Bitcoin mining has had an accelerated growth and distribution in recent months, with a presence in more than 40% of the Earth’s surface, according to the results of a scientific study carried out by researchers from the journal Nature.
According to researchcalled Spatial Analysis of Global Bitcoin Mining, mining activity was detected in more than 6,000 geographical points in 139 countries and regions of the world. In more detail, 44.3% of the surface of our planet already has a Bitcoin mining footprint, as a sign of its growing expansion.
Something that the magazine Nature highlights is that mining does not discriminate in location. In fact, they explain that beyond the points already known, such as China, the United States or Iceland, mining was detected in unexpected places, such as Tahiti, in French Polynesia, or Malawi, in southeast Africa.
In addition, and if you look closely at the map attached above, it is possible to see an important mining activity in Latin America, especially in Venezuela and Brazil, where there are several green dots that suggest the detection of equipment SO C of mining walking.
A tendency to concentration
Nature highlights that mining activity, being widely distributed, complies with the precepts of the decentralized nature of blockchains. Nevertheless, point out that there is a “strong tendency towards spatial concentration” of minersparticularly in places where energy is abundant and cheap.
This phenomenon, as they called it, “increases the potential risk of an attack by 51% and makes the entire network more vulnerable due to regulatory changes, disasters, or other restrictions in specific locations.”
What Nature says refers to the United States or China, which are the countries where there is more mining presence and where more than 50% of the computing power (hashrate) of Bitcoin is concentrated.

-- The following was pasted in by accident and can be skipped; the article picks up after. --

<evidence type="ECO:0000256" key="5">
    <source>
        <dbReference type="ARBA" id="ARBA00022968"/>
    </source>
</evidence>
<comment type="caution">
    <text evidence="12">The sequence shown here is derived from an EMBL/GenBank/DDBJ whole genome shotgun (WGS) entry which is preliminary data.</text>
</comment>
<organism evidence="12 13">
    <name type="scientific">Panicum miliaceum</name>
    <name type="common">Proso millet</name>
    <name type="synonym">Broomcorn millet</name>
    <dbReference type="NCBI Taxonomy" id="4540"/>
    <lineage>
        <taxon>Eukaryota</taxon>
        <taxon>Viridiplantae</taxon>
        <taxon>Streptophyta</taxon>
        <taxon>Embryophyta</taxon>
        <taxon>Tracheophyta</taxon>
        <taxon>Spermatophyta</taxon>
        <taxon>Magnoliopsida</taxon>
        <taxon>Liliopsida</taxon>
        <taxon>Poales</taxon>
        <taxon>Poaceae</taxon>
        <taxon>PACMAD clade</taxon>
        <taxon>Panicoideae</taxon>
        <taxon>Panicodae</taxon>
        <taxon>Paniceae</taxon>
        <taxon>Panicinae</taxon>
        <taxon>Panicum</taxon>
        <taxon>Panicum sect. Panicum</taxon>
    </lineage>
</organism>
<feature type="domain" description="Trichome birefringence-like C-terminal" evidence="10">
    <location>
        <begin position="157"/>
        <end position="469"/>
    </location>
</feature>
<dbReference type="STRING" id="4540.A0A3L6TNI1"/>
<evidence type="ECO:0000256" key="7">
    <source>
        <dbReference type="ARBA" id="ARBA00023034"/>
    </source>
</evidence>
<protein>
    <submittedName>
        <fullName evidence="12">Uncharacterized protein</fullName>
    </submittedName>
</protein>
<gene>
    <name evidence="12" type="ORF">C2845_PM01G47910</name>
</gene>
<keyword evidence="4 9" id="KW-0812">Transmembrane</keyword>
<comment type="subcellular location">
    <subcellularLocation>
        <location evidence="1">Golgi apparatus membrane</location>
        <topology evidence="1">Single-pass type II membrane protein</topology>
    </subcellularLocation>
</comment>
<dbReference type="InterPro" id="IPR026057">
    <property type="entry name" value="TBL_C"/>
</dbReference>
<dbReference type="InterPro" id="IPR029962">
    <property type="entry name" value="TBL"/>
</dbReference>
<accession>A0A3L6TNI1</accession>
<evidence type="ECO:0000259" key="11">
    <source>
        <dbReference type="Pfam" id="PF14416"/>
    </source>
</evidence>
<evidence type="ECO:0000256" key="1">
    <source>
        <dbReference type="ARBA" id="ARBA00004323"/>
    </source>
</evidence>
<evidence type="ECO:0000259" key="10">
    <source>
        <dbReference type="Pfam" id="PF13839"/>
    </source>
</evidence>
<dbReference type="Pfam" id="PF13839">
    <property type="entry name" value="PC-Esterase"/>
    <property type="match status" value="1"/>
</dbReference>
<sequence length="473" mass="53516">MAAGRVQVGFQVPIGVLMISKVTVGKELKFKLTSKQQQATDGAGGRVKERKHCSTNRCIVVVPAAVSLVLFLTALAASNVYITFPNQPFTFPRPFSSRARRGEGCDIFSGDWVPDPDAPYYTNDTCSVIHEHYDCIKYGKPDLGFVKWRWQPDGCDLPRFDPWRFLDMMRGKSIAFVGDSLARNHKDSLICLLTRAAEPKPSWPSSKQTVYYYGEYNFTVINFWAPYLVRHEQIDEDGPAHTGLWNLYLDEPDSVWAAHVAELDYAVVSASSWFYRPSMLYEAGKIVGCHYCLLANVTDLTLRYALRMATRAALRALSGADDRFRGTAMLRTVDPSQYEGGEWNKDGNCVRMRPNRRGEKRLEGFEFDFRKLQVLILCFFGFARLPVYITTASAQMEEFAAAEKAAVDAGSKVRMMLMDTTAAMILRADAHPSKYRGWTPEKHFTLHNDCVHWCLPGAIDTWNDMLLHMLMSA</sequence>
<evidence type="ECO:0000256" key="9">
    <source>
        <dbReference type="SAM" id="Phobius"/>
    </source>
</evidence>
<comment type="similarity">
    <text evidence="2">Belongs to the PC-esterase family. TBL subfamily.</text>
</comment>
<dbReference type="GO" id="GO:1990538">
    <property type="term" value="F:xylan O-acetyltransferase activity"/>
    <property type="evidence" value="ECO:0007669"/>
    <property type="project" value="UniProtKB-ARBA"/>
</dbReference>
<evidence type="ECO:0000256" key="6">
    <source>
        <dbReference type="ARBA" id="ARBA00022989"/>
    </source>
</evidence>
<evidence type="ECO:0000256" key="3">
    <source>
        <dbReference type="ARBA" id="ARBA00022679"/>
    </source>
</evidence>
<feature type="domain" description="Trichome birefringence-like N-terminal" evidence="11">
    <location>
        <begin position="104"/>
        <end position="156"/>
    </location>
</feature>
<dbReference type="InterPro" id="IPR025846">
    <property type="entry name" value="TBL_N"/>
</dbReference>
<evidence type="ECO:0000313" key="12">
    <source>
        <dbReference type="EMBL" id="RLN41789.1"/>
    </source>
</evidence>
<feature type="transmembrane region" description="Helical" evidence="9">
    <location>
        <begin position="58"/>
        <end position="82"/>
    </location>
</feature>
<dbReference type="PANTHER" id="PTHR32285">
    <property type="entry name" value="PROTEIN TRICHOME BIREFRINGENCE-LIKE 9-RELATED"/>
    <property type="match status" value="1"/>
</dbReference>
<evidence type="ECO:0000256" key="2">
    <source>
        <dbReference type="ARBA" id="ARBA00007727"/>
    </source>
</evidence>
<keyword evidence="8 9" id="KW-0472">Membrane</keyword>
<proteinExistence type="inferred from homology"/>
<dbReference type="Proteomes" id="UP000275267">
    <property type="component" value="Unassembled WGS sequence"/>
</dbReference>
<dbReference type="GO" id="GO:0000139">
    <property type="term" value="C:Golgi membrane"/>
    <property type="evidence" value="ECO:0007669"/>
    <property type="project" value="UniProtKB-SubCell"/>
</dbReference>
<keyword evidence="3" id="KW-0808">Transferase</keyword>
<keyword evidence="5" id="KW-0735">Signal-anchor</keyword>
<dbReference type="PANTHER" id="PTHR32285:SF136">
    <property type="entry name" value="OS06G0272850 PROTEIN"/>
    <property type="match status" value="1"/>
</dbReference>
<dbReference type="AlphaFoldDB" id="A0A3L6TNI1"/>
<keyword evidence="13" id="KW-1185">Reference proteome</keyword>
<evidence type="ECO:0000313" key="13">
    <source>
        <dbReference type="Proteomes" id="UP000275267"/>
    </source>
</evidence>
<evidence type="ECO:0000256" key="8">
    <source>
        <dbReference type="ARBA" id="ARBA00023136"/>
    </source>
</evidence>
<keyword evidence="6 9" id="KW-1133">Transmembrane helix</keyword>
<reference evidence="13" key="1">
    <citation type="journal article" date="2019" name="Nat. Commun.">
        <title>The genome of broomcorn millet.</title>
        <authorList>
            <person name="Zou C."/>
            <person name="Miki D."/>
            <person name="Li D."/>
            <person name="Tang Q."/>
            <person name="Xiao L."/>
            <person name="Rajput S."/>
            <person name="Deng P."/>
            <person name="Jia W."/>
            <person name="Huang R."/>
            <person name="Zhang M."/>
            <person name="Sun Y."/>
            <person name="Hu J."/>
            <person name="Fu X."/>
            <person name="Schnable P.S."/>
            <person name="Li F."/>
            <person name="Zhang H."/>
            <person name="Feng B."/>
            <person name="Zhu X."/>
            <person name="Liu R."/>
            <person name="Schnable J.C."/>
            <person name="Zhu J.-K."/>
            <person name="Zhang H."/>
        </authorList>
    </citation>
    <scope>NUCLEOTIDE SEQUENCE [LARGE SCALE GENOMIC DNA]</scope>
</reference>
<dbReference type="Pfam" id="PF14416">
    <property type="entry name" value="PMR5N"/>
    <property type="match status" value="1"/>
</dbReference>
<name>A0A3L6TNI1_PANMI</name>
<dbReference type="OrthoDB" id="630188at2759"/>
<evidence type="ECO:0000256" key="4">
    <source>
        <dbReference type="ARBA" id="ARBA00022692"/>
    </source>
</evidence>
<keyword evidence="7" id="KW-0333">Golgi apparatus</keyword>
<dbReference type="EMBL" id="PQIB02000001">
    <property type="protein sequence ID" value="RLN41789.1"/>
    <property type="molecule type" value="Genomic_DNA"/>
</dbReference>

But a 51% attack is not that easy to execute. For that, more than half of the miners should agree to launch the attack and in the United States, although the majority of the hashrate is present, this is distributed among companies and farms that hardly join forces to damage their source of money.
And if it’s not this way, to launch the 51% attack, it would be necessary to build enough machinery to overcome the current mark, that would cost billions of dollars to make, not counting energy prices, which is also unlikely to be owned by anyone.
A comprehensive framework
Nature maintains that, based on the analysis and study carried out by its researchers, the best way to regulate Bitcoin mining is through the construction of a global framework in the short term, which motivates operators to mine where there is abundant renewable energy and capacity surplus electricity.
These places could be in Latin America, where the activity can be profitable, by having conditions that, in affinity with Nature, could promote the massification of mining.
In Venezuela, for example, there are recurrent electrical surpluses, which could be used to improve the national electrical system, as Bitcoin miners suggested earlier this year.
Nature, with its research, does nothing more than recognize the growth of Bitcoin mining, an activity that, although it is in crisis (due to low prices), does not seem to give in and, on the contrary, what it does is keep its constant expansion.